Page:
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Deficits DO Matter, But Won’t Hurt Obama in 2012, Democratic Strategist Hank Sheinkopf Says

Democratic strategist Hank Sheinkopf says there is one issue — and one issue alone — that voters care most about as we head into the 2012 election cycle: This country's mounting debt.

"Americans understand debt very well….because they get a credit card bill at the end of the month, their houses are being taken, [and] because they are living in very difficult times where they are having to use debt," says Sheinkopf. "When [voters] hear about government debt, they know they have to pay it."

On Wednesday, President Obama laid out his plans for dealing with the nation's deficit, which is expected to top $1.5 trillion this year and exceed $1 trillion annually for the next decade. The deficit is a function of government spending minus tax revenues plus interest payments on America's huge debt burden, which currently stands at around $14.2 trillion.

Ahead of the speech, many have questioned Obama's leadership on this issue...and others. "Letting others take the lead on complex problems has become a hallmark of the Obama presidency," The Washington Post's Lori Montgomery writes. (See also: Christina Romer's Memo to Obama: "It Takes a Plan to Beat a Plan")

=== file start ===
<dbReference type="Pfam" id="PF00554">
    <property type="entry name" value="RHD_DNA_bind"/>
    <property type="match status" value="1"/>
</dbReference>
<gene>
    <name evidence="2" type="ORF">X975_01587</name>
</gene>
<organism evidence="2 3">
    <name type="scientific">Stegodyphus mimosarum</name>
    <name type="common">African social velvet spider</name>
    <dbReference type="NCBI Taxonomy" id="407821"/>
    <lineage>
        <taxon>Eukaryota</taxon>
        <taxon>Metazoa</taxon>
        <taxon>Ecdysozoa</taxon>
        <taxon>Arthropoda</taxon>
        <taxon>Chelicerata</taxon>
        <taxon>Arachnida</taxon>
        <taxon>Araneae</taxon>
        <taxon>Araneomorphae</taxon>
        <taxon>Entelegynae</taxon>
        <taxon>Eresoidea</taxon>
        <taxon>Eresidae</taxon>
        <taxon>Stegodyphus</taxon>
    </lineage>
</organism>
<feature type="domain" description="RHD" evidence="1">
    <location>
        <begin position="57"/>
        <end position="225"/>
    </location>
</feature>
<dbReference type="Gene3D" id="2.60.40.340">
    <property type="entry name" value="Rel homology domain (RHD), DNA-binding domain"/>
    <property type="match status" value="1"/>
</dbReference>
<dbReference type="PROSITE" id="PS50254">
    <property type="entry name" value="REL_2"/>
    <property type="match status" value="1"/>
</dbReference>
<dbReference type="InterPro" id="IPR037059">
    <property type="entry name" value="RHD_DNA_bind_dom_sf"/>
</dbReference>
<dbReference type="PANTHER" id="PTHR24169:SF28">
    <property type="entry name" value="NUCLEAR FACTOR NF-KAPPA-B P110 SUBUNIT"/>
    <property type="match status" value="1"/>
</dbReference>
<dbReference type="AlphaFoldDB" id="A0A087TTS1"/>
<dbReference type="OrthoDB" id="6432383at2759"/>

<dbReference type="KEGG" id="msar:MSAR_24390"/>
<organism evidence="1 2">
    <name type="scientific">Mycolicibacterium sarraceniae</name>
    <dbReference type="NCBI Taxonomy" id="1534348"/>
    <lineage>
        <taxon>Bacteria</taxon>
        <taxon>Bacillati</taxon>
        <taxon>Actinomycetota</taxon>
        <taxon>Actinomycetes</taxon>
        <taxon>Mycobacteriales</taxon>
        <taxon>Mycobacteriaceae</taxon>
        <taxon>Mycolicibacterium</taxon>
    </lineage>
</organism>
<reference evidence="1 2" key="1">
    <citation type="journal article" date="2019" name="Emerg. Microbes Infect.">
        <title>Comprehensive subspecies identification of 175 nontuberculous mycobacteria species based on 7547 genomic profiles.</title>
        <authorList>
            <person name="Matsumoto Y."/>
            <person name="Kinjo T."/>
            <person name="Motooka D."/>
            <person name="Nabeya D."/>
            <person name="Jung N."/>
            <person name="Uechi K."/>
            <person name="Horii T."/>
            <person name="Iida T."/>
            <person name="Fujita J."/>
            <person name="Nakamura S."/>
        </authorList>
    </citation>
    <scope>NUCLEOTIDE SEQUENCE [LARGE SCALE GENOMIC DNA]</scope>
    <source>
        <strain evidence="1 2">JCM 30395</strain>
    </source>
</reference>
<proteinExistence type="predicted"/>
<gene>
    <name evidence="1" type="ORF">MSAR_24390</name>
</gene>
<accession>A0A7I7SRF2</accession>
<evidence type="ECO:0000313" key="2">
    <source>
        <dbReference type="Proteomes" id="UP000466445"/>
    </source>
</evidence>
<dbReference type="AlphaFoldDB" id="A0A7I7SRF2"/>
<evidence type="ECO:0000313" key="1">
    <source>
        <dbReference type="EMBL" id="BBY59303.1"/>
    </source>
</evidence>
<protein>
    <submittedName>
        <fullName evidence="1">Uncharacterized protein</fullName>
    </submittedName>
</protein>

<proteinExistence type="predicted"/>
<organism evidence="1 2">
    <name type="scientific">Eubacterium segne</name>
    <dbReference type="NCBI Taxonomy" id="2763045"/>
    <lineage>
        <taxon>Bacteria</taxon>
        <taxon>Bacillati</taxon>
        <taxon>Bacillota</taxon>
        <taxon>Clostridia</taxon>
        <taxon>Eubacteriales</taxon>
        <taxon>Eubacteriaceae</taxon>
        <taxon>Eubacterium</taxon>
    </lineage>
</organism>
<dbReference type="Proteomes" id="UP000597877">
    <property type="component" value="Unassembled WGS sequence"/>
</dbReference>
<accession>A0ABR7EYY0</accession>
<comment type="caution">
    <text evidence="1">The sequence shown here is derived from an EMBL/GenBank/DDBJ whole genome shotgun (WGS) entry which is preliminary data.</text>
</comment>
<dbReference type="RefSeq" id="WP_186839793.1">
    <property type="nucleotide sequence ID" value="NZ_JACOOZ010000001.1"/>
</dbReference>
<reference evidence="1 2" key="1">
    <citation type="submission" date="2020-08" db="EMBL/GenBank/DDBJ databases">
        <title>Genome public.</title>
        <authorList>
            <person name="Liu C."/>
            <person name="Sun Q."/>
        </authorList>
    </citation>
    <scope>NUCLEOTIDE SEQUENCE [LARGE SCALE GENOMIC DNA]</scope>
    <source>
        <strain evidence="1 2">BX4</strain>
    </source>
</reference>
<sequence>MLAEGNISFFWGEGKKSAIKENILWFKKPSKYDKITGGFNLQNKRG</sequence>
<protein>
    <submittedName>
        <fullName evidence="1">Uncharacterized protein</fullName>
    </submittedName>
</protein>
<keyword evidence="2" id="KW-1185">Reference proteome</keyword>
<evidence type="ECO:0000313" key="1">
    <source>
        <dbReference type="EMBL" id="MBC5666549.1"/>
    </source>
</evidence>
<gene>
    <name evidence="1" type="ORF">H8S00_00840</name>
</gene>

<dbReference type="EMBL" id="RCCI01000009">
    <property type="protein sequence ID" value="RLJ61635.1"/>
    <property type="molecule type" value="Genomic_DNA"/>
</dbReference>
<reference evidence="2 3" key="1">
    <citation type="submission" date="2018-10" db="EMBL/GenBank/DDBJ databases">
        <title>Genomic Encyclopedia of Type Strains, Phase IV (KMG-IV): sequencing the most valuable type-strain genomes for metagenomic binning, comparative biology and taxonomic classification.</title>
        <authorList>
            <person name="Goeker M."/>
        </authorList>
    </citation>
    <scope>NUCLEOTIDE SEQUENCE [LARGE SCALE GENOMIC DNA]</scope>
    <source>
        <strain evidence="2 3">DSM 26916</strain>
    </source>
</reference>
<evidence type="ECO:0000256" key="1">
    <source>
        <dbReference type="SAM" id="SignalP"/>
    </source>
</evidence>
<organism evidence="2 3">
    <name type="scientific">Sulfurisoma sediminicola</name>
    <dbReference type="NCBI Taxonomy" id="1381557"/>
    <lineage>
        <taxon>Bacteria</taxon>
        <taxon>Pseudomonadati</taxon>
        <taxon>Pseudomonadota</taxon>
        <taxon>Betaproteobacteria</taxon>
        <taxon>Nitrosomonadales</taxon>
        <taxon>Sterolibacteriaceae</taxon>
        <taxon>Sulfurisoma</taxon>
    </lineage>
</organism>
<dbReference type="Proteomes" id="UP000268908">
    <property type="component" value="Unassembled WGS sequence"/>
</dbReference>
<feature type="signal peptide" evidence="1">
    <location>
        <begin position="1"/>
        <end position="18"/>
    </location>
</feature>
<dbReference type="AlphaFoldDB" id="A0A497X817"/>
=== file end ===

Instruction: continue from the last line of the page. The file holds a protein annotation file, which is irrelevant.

But this is not such a problem for Obama, says Sheinkopf, who has advised the likes of President Bill Clinton and Mayor Michael Bloomberg.

Obama "wants his legacy to be that he gets re-elected first," he tells Aaron and Dan in the accompanying clip. "Taking the lead is great, but I was always taught that they guy who stands up gets tomatoes thrown at him. So when you are in a position where your poll numbers are falling, let the other guy make an error and sprint to victory on his back."

Sheinkopf is of the mindset that anything is possible when it comes to the outcome of the 2012 election. There is no question in his mind that Obama could be beaten tomorrow; but there is also the possibility that we all could fly to the moon tomorrow, too.

So, how can Obama still come out on top?

Sheinkopf says the President needs to talk more about his efforts to improve the economy (i.e. the stimulus and bailout programs), lower the country's debt, and improve the jobs market while continuing to show the public that he is trying to compromise with Republicans on the other side of the aisle.

Tells us what matters most for you in 2012!

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